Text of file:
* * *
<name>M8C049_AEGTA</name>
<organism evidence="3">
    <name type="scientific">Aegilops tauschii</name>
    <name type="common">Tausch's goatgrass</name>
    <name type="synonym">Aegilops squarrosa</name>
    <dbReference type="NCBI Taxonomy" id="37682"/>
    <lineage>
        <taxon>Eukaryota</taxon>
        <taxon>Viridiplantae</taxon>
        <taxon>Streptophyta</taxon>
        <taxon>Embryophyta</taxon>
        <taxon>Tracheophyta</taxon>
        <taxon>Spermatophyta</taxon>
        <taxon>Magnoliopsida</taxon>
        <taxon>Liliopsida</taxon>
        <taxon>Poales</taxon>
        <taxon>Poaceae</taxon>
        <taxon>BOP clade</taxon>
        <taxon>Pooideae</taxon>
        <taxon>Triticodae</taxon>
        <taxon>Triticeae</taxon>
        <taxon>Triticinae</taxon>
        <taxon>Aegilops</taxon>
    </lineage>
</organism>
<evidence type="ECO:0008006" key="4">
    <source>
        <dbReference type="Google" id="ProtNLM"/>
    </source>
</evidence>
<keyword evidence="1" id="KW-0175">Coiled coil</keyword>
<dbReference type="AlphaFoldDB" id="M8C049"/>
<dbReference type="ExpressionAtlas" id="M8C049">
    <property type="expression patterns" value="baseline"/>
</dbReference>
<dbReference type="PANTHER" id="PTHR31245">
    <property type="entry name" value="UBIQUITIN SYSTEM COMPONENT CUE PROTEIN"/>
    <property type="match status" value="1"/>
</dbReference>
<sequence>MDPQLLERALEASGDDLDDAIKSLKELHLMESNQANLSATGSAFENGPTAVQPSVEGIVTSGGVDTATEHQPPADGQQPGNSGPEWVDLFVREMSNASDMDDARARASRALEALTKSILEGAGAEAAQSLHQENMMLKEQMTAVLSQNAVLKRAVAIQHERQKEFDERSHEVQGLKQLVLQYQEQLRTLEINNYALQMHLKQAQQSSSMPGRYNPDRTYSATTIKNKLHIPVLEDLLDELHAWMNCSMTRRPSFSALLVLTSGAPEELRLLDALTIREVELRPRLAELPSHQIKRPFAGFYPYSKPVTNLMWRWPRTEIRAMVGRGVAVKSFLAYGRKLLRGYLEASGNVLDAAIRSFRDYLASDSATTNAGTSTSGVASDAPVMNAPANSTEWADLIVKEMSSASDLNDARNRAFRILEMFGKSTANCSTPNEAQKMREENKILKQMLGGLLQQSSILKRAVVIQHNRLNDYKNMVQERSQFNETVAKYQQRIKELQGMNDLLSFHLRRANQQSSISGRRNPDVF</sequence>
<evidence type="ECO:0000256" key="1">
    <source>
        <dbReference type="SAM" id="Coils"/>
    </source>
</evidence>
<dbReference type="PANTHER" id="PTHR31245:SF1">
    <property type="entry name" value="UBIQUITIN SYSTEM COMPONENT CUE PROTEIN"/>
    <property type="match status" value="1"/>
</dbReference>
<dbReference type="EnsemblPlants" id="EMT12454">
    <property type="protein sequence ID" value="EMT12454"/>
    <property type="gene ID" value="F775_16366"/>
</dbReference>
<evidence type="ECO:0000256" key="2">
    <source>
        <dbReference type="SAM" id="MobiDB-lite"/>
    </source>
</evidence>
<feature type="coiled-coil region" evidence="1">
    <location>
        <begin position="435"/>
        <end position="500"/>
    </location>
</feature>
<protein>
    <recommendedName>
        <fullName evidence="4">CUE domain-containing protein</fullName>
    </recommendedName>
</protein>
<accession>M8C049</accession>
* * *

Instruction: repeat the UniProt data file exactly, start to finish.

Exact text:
<name>M8C049_AEGTA</name>
<organism evidence="3">
    <name type="scientific">Aegilops tauschii</name>
    <name type="common">Tausch's goatgrass</name>
    <name type="synonym">Aegilops squarrosa</name>
    <dbReference type="NCBI Taxonomy" id="37682"/>
    <lineage>
        <taxon>Eukaryota</taxon>
        <taxon>Viridiplantae</taxon>
        <taxon>Streptophyta</taxon>
        <taxon>Embryophyta</taxon>
        <taxon>Tracheophyta</taxon>
        <taxon>Spermatophyta</taxon>
        <taxon>Magnoliopsida</taxon>
        <taxon>Liliopsida</taxon>
        <taxon>Poales</taxon>
        <taxon>Poaceae</taxon>
        <taxon>BOP clade</taxon>
        <taxon>Pooideae</taxon>
        <taxon>Triticodae</taxon>
        <taxon>Triticeae</taxon>
        <taxon>Triticinae</taxon>
        <taxon>Aegilops</taxon>
    </lineage>
</organism>
<evidence type="ECO:0008006" key="4">
    <source>
        <dbReference type="Google" id="ProtNLM"/>
    </source>
</evidence>
<keyword evidence="1" id="KW-0175">Coiled coil</keyword>
<dbReference type="AlphaFoldDB" id="M8C049"/>
<dbReference type="ExpressionAtlas" id="M8C049">
    <property type="expression patterns" value="baseline"/>
</dbReference>
<dbReference type="PANTHER" id="PTHR31245">
    <property type="entry name" value="UBIQUITIN SYSTEM COMPONENT CUE PROTEIN"/>
    <property type="match status" value="1"/>
</dbReference>
<sequence>MDPQLLERALEASGDDLDDAIKSLKELHLMESNQANLSATGSAFENGPTAVQPSVEGIVTSGGVDTATEHQPPADGQQPGNSGPEWVDLFVREMSNASDMDDARARASRALEALTKSILEGAGAEAAQSLHQENMMLKEQMTAVLSQNAVLKRAVAIQHERQKEFDERSHEVQGLKQLVLQYQEQLRTLEINNYALQMHLKQAQQSSSMPGRYNPDRTYSATTIKNKLHIPVLEDLLDELHAWMNCSMTRRPSFSALLVLTSGAPEELRLLDALTIREVELRPRLAELPSHQIKRPFAGFYPYSKPVTNLMWRWPRTEIRAMVGRGVAVKSFLAYGRKLLRGYLEASGNVLDAAIRSFRDYLASDSATTNAGTSTSGVASDAPVMNAPANSTEWADLIVKEMSSASDLNDARNRAFRILEMFGKSTANCSTPNEAQKMREENKILKQMLGGLLQQSSILKRAVVIQHNRLNDYKNMVQERSQFNETVAKYQQRIKELQGMNDLLSFHLRRANQQSSISGRRNPDVF</sequence>
<evidence type="ECO:0000256" key="1">
    <source>
        <dbReference type="SAM" id="Coils"/>
    </source>
</evidence>
<dbReference type="PANTHER" id="PTHR31245:SF1">
    <property type="entry name" value="UBIQUITIN SYSTEM COMPONENT CUE PROTEIN"/>
    <property type="match status" value="1"/>
</dbReference>
<dbReference type="EnsemblPlants" id="EMT12454">
    <property type="protein sequence ID" value="EMT12454"/>
    <property type="gene ID" value="F775_16366"/>
</dbReference>
<evidence type="ECO:0000256" key="2">
    <source>
        <dbReference type="SAM" id="MobiDB-lite"/>
    </source>
</evidence>
<feature type="coiled-coil region" evidence="1">
    <location>
        <begin position="435"/>
        <end position="500"/>
    </location>
</feature>
<protein>
    <recommendedName>
        <fullName evidence="4">CUE domain-containing protein</fullName>
    </recommendedName>
</protein>
<accession>M8C049</accession>